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Meth Addiction Treatment Program

Methamphetamine (Meth) is a highly addictive and potent stimulant drug that has profound effects of the central nervous system. Known as chalk, ice, or crystal, methamphetamine comes in a white crystalline powder that is odorless, tasteless, and easily dissolves in water or alcohol. The drug is a synthetic drug that is commonly manufactured in large, illegal laboratories but can also be made in smaller laboratories based in abandoned buildings and other dwellings. While the active ingredient in methamphetamine is pseudoephedrine, which is commonly found in many cold medications, the other ingredients of meth are extremely toxic and includes phosphorus, toluene, acetone, and sulfuric acid, among others.

According to statistics in the 2014 National Survey on Drug Use and Health, there were 569,000 current users of the drug, and it was estimated that between 11 to 13 million Americans had tried meth at least once their lifetime. While it doesn’t get the coverage that drugs like heroin, prescription painkillers and marijuana receive, meth use is widespread across the country and those who are addicted to the drug experience tremendous physical and psychological problems. 

If you or a loved one is struggling with an addiction to methamphetamine, a Florida meth addiction treatment program such as the one offered at Ocean Breeze Recovery Center can help you beat your addiction once and for all. Call Ocean Breeze Recovery Center today at 1-800-960-5341.

Meth Addiction Signs and Symptoms

Meth is a powerful stimulant that has profound effects even in small doses. It can increase blood pressure and heart rate, raise alertness, cause hyperactivity, and elevate mood. However, in high doses, users risk psychosis, musculoskeletal breakdown, seizures, and brain bleeding. Meth affects the trace amine-associated receptor 1 (TAAR1) as a full agonist, which means that it binds and activates the receptor with maximum efficiency. TAAR1 is responsible for releasing “feel-good” neurotransmitters like dopamine, norepinephrine, and serotonin.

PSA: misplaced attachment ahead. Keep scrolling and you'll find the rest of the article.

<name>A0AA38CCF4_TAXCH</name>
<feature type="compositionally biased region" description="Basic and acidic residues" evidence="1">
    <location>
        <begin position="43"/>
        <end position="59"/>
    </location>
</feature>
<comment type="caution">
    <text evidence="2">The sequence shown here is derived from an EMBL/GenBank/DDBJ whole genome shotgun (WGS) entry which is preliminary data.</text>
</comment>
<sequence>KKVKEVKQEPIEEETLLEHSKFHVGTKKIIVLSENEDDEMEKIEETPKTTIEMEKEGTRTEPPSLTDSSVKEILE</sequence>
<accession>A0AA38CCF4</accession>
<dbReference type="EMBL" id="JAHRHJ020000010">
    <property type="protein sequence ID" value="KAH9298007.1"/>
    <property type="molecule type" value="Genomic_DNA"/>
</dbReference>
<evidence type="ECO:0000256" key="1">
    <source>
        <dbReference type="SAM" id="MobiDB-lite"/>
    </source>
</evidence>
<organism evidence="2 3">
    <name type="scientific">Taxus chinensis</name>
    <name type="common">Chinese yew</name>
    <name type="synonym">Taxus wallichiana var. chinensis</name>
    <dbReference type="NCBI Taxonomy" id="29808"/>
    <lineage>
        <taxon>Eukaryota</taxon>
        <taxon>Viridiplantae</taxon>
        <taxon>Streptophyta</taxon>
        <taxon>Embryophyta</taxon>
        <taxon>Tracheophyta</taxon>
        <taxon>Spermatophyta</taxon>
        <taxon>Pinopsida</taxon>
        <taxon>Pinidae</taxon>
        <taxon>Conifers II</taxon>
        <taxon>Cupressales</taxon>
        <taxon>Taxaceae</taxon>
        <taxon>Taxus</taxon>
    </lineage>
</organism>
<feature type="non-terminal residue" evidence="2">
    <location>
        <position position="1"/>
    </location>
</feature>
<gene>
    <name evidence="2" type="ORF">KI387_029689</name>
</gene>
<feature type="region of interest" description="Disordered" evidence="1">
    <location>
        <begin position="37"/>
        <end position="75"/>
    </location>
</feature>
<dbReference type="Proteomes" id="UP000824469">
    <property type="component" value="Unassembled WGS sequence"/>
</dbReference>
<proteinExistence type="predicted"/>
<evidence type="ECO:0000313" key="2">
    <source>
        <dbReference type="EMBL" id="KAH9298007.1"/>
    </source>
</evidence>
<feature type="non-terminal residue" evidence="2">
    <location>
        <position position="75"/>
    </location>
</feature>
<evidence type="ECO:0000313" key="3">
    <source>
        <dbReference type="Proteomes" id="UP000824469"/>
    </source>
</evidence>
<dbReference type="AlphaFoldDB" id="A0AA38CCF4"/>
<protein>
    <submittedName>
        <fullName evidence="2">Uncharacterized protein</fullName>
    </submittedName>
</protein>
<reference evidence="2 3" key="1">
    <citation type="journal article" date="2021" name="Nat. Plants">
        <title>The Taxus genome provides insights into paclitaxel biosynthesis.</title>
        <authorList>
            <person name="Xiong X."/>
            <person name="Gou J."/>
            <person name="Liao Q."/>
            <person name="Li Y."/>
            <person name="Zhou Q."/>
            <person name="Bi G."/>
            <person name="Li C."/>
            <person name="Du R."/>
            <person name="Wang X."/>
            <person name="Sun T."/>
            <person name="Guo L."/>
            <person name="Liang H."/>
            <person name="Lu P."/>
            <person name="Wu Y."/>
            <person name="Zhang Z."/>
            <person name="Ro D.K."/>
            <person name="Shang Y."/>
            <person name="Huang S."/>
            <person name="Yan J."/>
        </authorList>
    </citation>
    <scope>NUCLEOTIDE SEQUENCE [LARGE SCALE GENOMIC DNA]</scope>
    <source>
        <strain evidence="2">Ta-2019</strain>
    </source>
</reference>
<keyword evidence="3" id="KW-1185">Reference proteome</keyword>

Dopamine, in particular, is released well above normal, healthy levels. Over a period of regular use, meth can erode dopamine receptors by constantly flooding them with the chemical. This can lead to a dulling of the pleasure response, so much so that meth becomes the only source for an addicted individual to experience pleasure outside of meth use. The degradation of the ability to properly feel joy and satisfaction is one of the factors that makes meth notoriously hard to quit.

Meth has the potential to become instantly addicting, with some users developing dependency after just one high dose. With your brain inundated with dopamine, your limbic system (the reward center) quickly learns to associate meth use with the intense positive feelings it produces. Your limbic system is designed to recognize activities that release dopamine like a healthy diet, exercise, sleep, and achieving goals. The reward center is adapted to recognize these healthy activities and to teach our brains to repeat and seek them out. Repeating healthy functions helps us to survive and thrive.

But meth hijacks the system in a powerful way.

Drugs like meth that flood the brain with dopamine trick the limbic system into teaching your brain to seek meth like it was food, sleep, or another healthy activity. The more powerful the reward response, the more your brain seeks out the source. Since meth provides an intense response, addiction can lead to seeking the drug before any other need.